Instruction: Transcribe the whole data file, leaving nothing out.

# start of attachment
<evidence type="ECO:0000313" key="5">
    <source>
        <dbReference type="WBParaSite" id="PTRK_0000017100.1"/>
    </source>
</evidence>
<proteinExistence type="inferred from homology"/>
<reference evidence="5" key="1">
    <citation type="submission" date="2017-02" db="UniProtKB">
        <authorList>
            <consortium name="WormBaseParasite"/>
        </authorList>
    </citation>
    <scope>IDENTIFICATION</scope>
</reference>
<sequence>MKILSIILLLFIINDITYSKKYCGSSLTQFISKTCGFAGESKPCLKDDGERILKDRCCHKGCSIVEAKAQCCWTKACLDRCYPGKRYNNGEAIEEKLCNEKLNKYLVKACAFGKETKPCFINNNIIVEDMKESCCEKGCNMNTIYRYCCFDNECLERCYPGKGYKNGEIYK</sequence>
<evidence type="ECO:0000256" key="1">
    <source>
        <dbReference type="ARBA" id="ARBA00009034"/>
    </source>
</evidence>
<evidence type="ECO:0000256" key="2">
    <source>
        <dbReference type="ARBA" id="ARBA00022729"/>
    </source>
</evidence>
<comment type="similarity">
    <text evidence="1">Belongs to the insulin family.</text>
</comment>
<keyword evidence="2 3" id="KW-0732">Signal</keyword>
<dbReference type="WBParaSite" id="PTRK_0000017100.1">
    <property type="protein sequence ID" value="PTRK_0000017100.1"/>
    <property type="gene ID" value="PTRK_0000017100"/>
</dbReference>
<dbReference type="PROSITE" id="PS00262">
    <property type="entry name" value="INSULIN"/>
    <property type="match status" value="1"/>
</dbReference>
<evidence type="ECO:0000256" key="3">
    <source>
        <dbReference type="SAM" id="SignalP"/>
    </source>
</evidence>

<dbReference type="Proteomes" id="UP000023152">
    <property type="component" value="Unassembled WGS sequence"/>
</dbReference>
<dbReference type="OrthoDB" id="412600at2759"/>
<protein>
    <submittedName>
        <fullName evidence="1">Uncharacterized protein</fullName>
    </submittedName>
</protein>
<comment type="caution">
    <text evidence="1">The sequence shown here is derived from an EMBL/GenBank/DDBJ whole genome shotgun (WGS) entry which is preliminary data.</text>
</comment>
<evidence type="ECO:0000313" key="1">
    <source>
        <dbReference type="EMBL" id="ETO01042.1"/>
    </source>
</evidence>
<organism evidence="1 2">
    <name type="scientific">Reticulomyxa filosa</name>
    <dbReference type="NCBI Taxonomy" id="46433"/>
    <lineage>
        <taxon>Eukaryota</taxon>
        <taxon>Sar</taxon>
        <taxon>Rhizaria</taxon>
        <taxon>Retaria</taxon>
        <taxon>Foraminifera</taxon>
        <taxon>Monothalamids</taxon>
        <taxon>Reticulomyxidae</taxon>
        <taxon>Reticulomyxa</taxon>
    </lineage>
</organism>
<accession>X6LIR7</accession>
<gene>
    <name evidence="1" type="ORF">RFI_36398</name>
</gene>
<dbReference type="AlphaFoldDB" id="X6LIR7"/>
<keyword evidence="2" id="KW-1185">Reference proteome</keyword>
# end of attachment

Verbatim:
<evidence type="ECO:0000313" key="5">
    <source>
        <dbReference type="WBParaSite" id="PTRK_0000017100.1"/>
    </source>
</evidence>
<proteinExistence type="inferred from homology"/>
<reference evidence="5" key="1">
    <citation type="submission" date="2017-02" db="UniProtKB">
        <authorList>
            <consortium name="WormBaseParasite"/>
        </authorList>
    </citation>
    <scope>IDENTIFICATION</scope>
</reference>
<sequence>MKILSIILLLFIINDITYSKKYCGSSLTQFISKTCGFAGESKPCLKDDGERILKDRCCHKGCSIVEAKAQCCWTKACLDRCYPGKRYNNGEAIEEKLCNEKLNKYLVKACAFGKETKPCFINNNIIVEDMKESCCEKGCNMNTIYRYCCFDNECLERCYPGKGYKNGEIYK</sequence>
<evidence type="ECO:0000256" key="1">
    <source>
        <dbReference type="ARBA" id="ARBA00009034"/>
    </source>
</evidence>
<evidence type="ECO:0000256" key="2">
    <source>
        <dbReference type="ARBA" id="ARBA00022729"/>
    </source>
</evidence>
<comment type="similarity">
    <text evidence="1">Belongs to the insulin family.</text>
</comment>
<keyword evidence="2 3" id="KW-0732">Signal</keyword>
<dbReference type="WBParaSite" id="PTRK_0000017100.1">
    <property type="protein sequence ID" value="PTRK_0000017100.1"/>
    <property type="gene ID" value="PTRK_0000017100"/>
</dbReference>
<dbReference type="PROSITE" id="PS00262">
    <property type="entry name" value="INSULIN"/>
    <property type="match status" value="1"/>
</dbReference>
<evidence type="ECO:0000256" key="3">
    <source>
        <dbReference type="SAM" id="SignalP"/>
    </source>
</evidence>

<dbReference type="Proteomes" id="UP000023152">
    <property type="component" value="Unassembled WGS sequence"/>
</dbReference>
<dbReference type="OrthoDB" id="412600at2759"/>
<protein>
    <submittedName>
        <fullName evidence="1">Uncharacterized protein</fullName>
    </submittedName>
</protein>
<comment type="caution">
    <text evidence="1">The sequence shown here is derived from an EMBL/GenBank/DDBJ whole genome shotgun (WGS) entry which is preliminary data.</text>
</comment>
<evidence type="ECO:0000313" key="1">
    <source>
        <dbReference type="EMBL" id="ETO01042.1"/>
    </source>
</evidence>
<organism evidence="1 2">
    <name type="scientific">Reticulomyxa filosa</name>
    <dbReference type="NCBI Taxonomy" id="46433"/>
    <lineage>
        <taxon>Eukaryota</taxon>
        <taxon>Sar</taxon>
        <taxon>Rhizaria</taxon>
        <taxon>Retaria</taxon>
        <taxon>Foraminifera</taxon>
        <taxon>Monothalamids</taxon>
        <taxon>Reticulomyxidae</taxon>
        <taxon>Reticulomyxa</taxon>
    </lineage>
</organism>
<accession>X6LIR7</accession>
<gene>
    <name evidence="1" type="ORF">RFI_36398</name>
</gene>
<dbReference type="AlphaFoldDB" id="X6LIR7"/>
<keyword evidence="2" id="KW-1185">Reference proteome</keyword>